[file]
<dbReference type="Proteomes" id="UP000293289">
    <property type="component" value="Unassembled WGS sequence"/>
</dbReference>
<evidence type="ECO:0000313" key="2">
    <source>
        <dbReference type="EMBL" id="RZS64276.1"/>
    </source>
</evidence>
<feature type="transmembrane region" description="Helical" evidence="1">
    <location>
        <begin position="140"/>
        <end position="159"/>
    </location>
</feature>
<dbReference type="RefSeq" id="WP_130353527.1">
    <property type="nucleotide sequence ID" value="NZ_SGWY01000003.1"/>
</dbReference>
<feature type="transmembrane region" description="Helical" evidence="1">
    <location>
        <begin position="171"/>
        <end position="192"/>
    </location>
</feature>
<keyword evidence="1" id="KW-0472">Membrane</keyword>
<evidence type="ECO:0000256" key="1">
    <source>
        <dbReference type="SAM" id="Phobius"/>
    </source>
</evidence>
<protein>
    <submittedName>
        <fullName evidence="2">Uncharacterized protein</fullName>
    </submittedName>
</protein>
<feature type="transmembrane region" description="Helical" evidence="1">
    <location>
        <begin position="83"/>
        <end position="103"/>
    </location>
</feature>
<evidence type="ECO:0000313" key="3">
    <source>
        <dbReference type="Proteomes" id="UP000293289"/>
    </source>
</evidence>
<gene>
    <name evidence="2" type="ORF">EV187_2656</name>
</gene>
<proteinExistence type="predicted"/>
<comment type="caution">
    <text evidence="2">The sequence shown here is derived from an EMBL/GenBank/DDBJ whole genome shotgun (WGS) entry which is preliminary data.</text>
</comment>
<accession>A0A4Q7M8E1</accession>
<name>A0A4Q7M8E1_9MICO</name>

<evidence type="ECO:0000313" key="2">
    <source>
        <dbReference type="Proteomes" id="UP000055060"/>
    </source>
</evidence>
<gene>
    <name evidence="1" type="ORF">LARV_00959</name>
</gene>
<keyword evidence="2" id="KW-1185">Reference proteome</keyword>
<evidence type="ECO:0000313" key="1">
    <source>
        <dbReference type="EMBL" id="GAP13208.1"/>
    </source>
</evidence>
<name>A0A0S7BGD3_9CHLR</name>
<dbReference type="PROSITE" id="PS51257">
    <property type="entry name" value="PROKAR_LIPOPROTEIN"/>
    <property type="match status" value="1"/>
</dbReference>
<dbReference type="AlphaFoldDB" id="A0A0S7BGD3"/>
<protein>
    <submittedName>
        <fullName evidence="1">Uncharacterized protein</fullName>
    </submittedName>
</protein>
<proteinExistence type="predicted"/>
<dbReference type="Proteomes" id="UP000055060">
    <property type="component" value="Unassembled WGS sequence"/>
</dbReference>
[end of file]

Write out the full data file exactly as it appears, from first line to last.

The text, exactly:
<dbReference type="Proteomes" id="UP000293289">
    <property type="component" value="Unassembled WGS sequence"/>
</dbReference>
<evidence type="ECO:0000313" key="2">
    <source>
        <dbReference type="EMBL" id="RZS64276.1"/>
    </source>
</evidence>
<feature type="transmembrane region" description="Helical" evidence="1">
    <location>
        <begin position="140"/>
        <end position="159"/>
    </location>
</feature>
<dbReference type="RefSeq" id="WP_130353527.1">
    <property type="nucleotide sequence ID" value="NZ_SGWY01000003.1"/>
</dbReference>
<feature type="transmembrane region" description="Helical" evidence="1">
    <location>
        <begin position="171"/>
        <end position="192"/>
    </location>
</feature>
<keyword evidence="1" id="KW-0472">Membrane</keyword>
<evidence type="ECO:0000256" key="1">
    <source>
        <dbReference type="SAM" id="Phobius"/>
    </source>
</evidence>
<protein>
    <submittedName>
        <fullName evidence="2">Uncharacterized protein</fullName>
    </submittedName>
</protein>
<feature type="transmembrane region" description="Helical" evidence="1">
    <location>
        <begin position="83"/>
        <end position="103"/>
    </location>
</feature>
<evidence type="ECO:0000313" key="3">
    <source>
        <dbReference type="Proteomes" id="UP000293289"/>
    </source>
</evidence>
<gene>
    <name evidence="2" type="ORF">EV187_2656</name>
</gene>
<proteinExistence type="predicted"/>
<comment type="caution">
    <text evidence="2">The sequence shown here is derived from an EMBL/GenBank/DDBJ whole genome shotgun (WGS) entry which is preliminary data.</text>
</comment>
<accession>A0A4Q7M8E1</accession>
<name>A0A4Q7M8E1_9MICO</name>

<evidence type="ECO:0000313" key="2">
    <source>
        <dbReference type="Proteomes" id="UP000055060"/>
    </source>
</evidence>
<gene>
    <name evidence="1" type="ORF">LARV_00959</name>
</gene>
<keyword evidence="2" id="KW-1185">Reference proteome</keyword>
<evidence type="ECO:0000313" key="1">
    <source>
        <dbReference type="EMBL" id="GAP13208.1"/>
    </source>
</evidence>
<name>A0A0S7BGD3_9CHLR</name>
<dbReference type="PROSITE" id="PS51257">
    <property type="entry name" value="PROKAR_LIPOPROTEIN"/>
    <property type="match status" value="1"/>
</dbReference>
<dbReference type="AlphaFoldDB" id="A0A0S7BGD3"/>
<protein>
    <submittedName>
        <fullName evidence="1">Uncharacterized protein</fullName>
    </submittedName>
</protein>
<proteinExistence type="predicted"/>
<dbReference type="Proteomes" id="UP000055060">
    <property type="component" value="Unassembled WGS sequence"/>
</dbReference>